I’m grateful for my husband. From the beginning of our relationship he has supported and encouraged me to expand my interests, increase my education, and do this trip – without him. It’s common at fifty, at least for us women and maybe for men too, to re-evaluate the direction of our lives, the choices we have made, and what we want to be when we grow up. I know I’m in that process. I hope I can do it with grace and compassion for myself and others. And I’m fortunate to have a husband who supports and loves my crazy adventures. I wish for you the same joy.

The Yellow House



Harrah bought this house nine years ago. It was originally built in the 1800s, and has undergone one remodel before her. Now she is completing an expansion, pushing the kitchen out into a “great room”, including dining and living areas. It’s bright, sunny, and reflective of Harrah’s eye for design and color. When I arrived on Thursday evening, cardboard still covered the new birch floor, dust and tools were everywhere. John the builder was working hard. He’s been racing to get it all done before I came. Almost made it.




On Friday, while we were out gallivanting, John finished up some of the clean up, picked up the cardboard, and loaded up his tools. When we got home, I helped Harrah move furniture into the room. It has been a huge overwhelming project for her.

Unfortunately, I didn’t take pictures of the original mess, or the cleaned up empty room. I did finally take some after we moved the furniture in. I also took some of the boxes of kitchen stuff that has been filling her hallway waiting. It’s been fun to be part of this bright new transition for her.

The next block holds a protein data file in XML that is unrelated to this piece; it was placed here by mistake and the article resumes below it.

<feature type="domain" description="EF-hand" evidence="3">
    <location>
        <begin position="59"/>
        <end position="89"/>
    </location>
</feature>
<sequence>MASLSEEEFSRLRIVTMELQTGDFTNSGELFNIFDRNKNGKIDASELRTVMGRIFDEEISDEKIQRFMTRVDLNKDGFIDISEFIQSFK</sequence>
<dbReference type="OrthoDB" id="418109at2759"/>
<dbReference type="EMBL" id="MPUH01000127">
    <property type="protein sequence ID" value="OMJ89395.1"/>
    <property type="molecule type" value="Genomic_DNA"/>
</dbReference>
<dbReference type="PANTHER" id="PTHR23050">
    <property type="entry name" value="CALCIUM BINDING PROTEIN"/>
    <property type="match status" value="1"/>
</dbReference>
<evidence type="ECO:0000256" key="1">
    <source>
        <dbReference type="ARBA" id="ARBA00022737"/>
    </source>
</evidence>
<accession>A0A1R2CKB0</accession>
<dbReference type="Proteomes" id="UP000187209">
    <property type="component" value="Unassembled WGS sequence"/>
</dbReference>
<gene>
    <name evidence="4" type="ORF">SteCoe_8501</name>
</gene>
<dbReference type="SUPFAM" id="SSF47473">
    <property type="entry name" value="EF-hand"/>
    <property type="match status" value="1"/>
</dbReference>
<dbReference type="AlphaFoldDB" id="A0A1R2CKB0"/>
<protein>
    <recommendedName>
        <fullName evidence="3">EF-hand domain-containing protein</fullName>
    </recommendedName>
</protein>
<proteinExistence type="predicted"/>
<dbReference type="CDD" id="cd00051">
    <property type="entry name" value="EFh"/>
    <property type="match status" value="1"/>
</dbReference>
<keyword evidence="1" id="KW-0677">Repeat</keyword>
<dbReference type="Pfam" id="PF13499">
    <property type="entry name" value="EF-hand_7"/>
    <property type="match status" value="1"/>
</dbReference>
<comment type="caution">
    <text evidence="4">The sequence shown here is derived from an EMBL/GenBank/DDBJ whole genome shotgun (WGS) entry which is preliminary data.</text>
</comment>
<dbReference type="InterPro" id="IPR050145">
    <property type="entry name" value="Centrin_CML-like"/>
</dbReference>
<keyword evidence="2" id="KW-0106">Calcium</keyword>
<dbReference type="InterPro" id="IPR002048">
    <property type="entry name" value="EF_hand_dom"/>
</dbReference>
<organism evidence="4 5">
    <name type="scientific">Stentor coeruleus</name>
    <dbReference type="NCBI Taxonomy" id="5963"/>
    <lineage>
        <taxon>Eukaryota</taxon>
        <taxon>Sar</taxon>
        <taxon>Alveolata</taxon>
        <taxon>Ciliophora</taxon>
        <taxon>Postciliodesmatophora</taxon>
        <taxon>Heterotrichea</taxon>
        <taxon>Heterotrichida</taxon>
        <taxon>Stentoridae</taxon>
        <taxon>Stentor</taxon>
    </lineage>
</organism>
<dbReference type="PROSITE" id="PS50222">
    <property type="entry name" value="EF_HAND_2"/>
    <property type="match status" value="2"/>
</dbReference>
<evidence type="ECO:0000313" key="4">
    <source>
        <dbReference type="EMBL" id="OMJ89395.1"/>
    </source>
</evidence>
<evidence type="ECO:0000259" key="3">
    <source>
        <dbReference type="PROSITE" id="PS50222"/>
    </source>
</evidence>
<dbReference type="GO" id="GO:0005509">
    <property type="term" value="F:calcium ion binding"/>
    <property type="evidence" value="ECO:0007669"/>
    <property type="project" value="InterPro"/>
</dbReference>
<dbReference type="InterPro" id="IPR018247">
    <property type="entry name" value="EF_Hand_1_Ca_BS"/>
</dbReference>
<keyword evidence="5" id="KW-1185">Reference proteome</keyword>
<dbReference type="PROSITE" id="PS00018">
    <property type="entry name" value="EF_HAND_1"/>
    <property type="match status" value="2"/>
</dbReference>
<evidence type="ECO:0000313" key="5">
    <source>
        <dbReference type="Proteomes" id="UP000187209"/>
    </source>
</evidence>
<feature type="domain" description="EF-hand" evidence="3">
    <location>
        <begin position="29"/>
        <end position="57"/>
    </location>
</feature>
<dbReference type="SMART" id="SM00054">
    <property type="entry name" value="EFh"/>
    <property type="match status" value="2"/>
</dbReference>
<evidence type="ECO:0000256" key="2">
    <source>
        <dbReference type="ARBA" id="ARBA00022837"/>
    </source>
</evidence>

Dinner and a Movie



7 responses to this post.

  1. Posted by Chérie Gunnell on July 6, 2010 at 3:14 pm

    Hi Fawn and Harrah. What lovely pics of your adventures. Maine looks looks beautiful. Harrah your home is charming. so good to see you. Fawn you sound so free and happy in your adventure, as you share with friends old and new. Cheers to you, you are a blessed woman. Chérie


    • Posted by fawngilmorekraut on July 8, 2010 at 4:42 pm

      Thanks Cherie,
      Definitely feeling blessed. Maine is beautiful, and I hope to come back sooner than later. Now that you’re free….. maybe it’s time for you and Peter to pay a bit of a visit here?? I think you would love it. So many houses and gardens have made me think of you.


  2. Posted by adrienne on July 6, 2010 at 4:29 pm

    thanks so much for sharing your adventure! Loved seeing pics of your time with Harrah! Hello Harrah! Bizous!


    • Posted by fawngilmorekraut on July 8, 2010 at 4:44 pm

      Thanks Adrienne. Have been thinking of you a LOT, especially being here with Harrah. Wishing you great joy. Love, Fawn


  3. Posted by Sandy Bryant on July 7, 2010 at 3:30 am

    I wanna come along too. Thank you so much for writing in such a way that I get it. I’m there. What a wonderful time for you both.


  4. Posted by Steffi on July 8, 2010 at 1:06 pm


    good for Steve. good for you. from someone who went thru the 50s without that generous partner. it’s like that old saw, hold tight with an open hand (or something like that)


    • Posted by fawngilmorekraut on July 8, 2010 at 4:46 pm

      Thanks Steffi.
      Good advice. I truly am a blessed woman. Wishing you joy – and wonderful friends.